The paintings in the Cave of Les Combarelles, in France
Les Combarelles is a cave in Les Eyzies de Tayac, France, found by the same schoolmaster who four days later, in 1901, would discover the cave of Font-de-Gaume. The walls of Les Combarelles do not contain any paintings. Instead, they are covered with hundreds, maybe thousands of engravings, dating 13,000 years. Many of them show superb delicacy and artistic skill.
Most of the animals depicted in the 300-meter long cave are horses, but there are also some antelopes, reindeer, mammoths and ibex. All of them were painted in an interval of 2000 years. At present, it is possible to visit the cave, but due to the fragility of the engravings, groups are limited to a maximum of 6 people at a time.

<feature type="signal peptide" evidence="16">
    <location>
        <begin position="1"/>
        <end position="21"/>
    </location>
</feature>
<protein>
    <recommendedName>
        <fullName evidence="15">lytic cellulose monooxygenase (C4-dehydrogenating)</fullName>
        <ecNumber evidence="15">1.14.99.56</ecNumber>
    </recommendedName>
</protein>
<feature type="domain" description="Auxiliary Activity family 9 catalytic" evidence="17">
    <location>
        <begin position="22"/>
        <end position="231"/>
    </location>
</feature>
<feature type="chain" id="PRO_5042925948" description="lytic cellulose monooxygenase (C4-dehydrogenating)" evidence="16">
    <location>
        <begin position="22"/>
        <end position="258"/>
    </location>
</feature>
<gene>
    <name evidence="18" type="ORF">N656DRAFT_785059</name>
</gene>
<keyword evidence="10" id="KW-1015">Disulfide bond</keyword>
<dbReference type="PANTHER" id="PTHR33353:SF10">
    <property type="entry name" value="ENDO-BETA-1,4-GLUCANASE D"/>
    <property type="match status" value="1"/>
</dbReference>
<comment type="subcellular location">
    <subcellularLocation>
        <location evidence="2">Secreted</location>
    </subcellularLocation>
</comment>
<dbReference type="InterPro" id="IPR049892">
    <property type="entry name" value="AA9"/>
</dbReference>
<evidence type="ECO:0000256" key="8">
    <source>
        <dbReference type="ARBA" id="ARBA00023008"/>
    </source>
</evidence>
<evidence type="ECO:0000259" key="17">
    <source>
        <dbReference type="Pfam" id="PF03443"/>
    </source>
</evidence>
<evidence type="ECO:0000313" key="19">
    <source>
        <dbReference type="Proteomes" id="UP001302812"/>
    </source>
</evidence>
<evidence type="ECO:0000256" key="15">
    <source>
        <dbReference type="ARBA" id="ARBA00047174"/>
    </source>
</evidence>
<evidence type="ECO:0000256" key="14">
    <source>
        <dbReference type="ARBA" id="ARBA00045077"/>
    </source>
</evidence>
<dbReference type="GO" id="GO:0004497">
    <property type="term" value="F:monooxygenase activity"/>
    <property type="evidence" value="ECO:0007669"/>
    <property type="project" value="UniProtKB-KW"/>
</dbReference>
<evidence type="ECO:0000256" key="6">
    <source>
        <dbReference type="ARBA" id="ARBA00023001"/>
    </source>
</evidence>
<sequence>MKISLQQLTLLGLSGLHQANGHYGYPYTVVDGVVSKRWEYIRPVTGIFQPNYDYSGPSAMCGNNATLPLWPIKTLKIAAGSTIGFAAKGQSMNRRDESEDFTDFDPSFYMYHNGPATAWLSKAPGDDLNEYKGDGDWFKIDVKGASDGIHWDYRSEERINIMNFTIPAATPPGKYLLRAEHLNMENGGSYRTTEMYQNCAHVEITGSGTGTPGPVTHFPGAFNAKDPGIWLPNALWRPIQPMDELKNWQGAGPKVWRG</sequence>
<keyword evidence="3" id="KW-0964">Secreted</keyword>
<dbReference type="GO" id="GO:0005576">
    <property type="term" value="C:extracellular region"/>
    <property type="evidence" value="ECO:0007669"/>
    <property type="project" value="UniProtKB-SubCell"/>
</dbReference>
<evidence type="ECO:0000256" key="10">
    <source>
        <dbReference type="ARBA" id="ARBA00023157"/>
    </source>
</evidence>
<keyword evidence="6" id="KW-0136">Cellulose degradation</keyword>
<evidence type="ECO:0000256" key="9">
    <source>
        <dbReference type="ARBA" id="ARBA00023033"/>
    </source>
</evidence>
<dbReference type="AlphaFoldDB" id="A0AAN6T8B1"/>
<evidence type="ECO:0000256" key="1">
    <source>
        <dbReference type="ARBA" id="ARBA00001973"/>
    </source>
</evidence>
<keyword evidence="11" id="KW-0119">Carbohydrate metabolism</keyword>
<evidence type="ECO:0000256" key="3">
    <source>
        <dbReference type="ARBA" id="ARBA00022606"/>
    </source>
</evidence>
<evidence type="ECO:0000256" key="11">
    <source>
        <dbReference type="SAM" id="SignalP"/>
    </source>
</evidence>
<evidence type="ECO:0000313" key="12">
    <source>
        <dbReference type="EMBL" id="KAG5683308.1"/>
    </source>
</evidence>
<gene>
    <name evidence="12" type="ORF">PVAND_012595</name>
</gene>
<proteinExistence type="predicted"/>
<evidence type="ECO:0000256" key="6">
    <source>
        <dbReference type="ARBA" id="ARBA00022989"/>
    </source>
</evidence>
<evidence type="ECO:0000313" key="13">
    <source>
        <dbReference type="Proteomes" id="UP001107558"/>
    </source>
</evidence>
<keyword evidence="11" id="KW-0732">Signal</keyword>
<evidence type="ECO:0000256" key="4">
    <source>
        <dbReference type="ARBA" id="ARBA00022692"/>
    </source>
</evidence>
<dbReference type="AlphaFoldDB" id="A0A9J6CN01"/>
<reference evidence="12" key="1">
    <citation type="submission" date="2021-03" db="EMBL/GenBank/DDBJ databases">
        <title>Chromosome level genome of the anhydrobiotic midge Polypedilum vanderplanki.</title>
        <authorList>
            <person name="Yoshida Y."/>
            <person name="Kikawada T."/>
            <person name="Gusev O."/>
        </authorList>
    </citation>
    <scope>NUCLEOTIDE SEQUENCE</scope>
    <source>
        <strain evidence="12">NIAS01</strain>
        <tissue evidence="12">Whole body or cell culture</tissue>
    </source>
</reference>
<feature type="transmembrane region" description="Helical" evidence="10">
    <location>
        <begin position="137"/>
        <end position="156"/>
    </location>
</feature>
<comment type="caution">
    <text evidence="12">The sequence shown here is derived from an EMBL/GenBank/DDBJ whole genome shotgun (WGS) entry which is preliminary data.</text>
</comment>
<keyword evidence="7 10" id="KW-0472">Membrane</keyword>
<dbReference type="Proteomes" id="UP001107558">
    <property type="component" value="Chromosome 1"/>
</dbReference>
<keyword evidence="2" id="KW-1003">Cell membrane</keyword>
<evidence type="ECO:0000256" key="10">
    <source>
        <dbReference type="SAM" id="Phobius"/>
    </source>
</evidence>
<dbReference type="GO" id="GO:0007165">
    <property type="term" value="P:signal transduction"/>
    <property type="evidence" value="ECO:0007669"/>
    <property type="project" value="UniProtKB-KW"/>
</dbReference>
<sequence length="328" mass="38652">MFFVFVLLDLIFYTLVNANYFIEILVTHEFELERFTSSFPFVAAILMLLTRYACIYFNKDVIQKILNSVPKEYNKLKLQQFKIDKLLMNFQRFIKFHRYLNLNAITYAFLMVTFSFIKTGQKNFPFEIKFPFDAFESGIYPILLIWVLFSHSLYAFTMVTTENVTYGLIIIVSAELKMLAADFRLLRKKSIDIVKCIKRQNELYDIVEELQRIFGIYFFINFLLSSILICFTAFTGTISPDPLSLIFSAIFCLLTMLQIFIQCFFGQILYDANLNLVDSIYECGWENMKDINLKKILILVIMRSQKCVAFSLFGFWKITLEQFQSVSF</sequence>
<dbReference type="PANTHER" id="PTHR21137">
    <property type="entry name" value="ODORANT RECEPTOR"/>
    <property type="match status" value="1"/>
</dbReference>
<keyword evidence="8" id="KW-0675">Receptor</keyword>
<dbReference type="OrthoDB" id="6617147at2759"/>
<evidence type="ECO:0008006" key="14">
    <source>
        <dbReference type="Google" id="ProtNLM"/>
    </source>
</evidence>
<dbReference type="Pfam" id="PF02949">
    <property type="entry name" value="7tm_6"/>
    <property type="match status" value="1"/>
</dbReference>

Les Combarelles is considered by the prehistoric art expert Henri Breuil as one of the 6 most valuable sites in southern France and northern Spain.